Conclusions

It is fair to say that esports has been on a trajectory of exponential growth for many years now. Although is not immune from the effects of the pandemic as a sector, it is certainly less affected than other traditional sports and, in some cases, has seized opportunities to gain mainstream publicity.

That being said, it is also clear that the most popular esports also benefit greatly from the spectacle of the live event, and the stakeholders involved will inevitably suffer as a result of reduced offline revenue streams. The lasting effects on the growth of the sector will depend, as with everything else, on how governments respond to the pandemic and ultimately, whatever is in store for the global economy.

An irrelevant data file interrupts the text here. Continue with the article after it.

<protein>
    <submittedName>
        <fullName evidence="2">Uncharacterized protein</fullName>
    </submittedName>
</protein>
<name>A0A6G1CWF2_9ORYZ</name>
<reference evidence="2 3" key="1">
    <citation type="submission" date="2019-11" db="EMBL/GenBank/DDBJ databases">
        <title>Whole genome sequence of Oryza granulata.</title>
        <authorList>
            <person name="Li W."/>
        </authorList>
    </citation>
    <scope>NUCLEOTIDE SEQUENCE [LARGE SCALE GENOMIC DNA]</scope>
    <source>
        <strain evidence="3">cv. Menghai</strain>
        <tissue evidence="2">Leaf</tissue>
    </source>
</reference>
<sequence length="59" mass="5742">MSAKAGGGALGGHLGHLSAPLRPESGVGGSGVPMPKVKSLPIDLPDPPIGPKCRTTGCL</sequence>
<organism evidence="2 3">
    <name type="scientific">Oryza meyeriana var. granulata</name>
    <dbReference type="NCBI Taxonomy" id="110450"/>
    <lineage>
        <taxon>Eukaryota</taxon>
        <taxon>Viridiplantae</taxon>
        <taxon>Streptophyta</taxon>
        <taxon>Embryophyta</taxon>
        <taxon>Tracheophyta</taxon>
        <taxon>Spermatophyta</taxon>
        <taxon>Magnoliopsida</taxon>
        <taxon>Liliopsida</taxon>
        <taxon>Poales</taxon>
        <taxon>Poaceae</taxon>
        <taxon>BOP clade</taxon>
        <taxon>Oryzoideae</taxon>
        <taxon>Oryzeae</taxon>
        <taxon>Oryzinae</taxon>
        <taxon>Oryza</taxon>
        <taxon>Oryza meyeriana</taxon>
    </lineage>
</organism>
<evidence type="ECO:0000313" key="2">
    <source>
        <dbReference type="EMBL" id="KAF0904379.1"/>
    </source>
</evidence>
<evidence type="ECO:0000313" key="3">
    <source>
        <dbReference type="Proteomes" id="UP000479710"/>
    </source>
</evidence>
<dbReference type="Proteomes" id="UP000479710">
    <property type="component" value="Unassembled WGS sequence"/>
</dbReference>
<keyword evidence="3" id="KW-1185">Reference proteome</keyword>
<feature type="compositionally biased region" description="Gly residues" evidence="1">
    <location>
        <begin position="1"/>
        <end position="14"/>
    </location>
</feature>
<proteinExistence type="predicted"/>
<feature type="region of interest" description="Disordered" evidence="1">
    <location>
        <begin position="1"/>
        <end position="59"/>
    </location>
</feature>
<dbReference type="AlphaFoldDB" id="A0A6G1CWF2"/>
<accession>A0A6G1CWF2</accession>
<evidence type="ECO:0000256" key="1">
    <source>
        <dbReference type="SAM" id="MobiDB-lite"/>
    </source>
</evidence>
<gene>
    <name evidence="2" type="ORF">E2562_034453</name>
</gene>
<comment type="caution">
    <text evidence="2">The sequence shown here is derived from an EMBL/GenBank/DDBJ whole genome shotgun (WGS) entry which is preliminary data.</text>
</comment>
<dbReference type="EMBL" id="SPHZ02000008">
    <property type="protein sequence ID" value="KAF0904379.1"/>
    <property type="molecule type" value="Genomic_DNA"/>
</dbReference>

© Copyright 2020 Squire Patton Boggs (US) LLPNational Law Review, Volume X, Number 128

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About this Author

Simon Grossobel Litigation Attorney Squire Patton Boggs London, UK
Associate

Simon Grossobel is an associate in our Litigation Practice Group. Simon advises on commercial litigation and regulatory matters with a particular focus on sport related disputes and regulation. He has a broad experience of High Court litigation and sports related arbitrations and has advised on a range of multijurisdictional commercial disputes across a range of industries and for a variety of clients, including domestic and international sports teams, sports governing bodies, recruitment companies, consulting agencies and banks.